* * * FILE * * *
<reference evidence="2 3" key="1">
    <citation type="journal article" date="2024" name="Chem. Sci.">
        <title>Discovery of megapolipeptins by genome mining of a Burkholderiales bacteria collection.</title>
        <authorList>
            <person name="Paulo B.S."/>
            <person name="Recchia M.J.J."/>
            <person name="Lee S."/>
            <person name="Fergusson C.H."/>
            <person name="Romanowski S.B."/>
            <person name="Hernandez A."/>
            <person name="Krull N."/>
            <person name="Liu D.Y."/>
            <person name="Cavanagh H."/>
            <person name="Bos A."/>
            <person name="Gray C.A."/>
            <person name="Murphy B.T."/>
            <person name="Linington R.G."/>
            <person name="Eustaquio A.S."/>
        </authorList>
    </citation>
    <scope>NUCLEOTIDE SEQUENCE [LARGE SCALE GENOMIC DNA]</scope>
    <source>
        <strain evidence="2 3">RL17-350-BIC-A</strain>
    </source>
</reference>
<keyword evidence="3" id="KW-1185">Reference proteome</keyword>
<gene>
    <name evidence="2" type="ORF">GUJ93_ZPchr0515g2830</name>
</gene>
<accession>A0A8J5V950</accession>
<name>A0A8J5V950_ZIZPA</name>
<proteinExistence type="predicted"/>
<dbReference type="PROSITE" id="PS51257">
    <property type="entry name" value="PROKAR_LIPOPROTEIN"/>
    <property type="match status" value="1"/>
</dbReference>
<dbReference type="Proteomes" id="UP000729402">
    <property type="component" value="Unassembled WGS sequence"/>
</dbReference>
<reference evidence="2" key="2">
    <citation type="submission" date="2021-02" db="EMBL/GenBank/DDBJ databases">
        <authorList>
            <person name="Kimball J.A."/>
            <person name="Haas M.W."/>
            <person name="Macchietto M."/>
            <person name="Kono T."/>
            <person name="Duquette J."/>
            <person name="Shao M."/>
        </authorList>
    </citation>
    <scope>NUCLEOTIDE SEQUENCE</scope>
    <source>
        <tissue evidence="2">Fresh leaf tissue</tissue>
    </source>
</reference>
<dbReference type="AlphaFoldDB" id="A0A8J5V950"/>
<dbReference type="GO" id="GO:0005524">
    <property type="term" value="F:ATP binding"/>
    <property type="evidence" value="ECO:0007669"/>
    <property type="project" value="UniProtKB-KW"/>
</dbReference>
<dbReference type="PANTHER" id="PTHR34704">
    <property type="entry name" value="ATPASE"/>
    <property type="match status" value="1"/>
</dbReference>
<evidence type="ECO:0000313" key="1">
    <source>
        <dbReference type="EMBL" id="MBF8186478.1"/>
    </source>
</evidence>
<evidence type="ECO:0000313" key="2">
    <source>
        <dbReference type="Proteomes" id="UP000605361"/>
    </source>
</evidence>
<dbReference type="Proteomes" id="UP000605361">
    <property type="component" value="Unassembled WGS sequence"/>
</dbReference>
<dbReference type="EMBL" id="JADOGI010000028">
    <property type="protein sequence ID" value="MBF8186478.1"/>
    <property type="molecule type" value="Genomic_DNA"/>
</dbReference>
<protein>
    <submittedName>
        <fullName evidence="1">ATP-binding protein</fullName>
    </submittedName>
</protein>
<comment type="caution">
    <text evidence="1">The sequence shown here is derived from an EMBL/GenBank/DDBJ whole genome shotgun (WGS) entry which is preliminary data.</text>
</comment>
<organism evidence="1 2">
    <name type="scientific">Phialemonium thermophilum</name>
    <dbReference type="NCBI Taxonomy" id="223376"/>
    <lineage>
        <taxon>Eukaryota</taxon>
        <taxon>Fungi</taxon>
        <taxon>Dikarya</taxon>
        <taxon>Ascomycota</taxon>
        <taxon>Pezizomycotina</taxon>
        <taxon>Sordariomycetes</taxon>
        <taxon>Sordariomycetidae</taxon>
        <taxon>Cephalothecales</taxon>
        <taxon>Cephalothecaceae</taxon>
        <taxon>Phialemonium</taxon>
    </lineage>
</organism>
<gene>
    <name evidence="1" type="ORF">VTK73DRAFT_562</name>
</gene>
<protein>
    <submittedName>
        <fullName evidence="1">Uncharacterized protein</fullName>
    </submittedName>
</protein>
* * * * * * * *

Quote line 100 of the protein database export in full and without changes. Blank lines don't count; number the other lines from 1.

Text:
        <taxon>Sordariomycetes</taxon>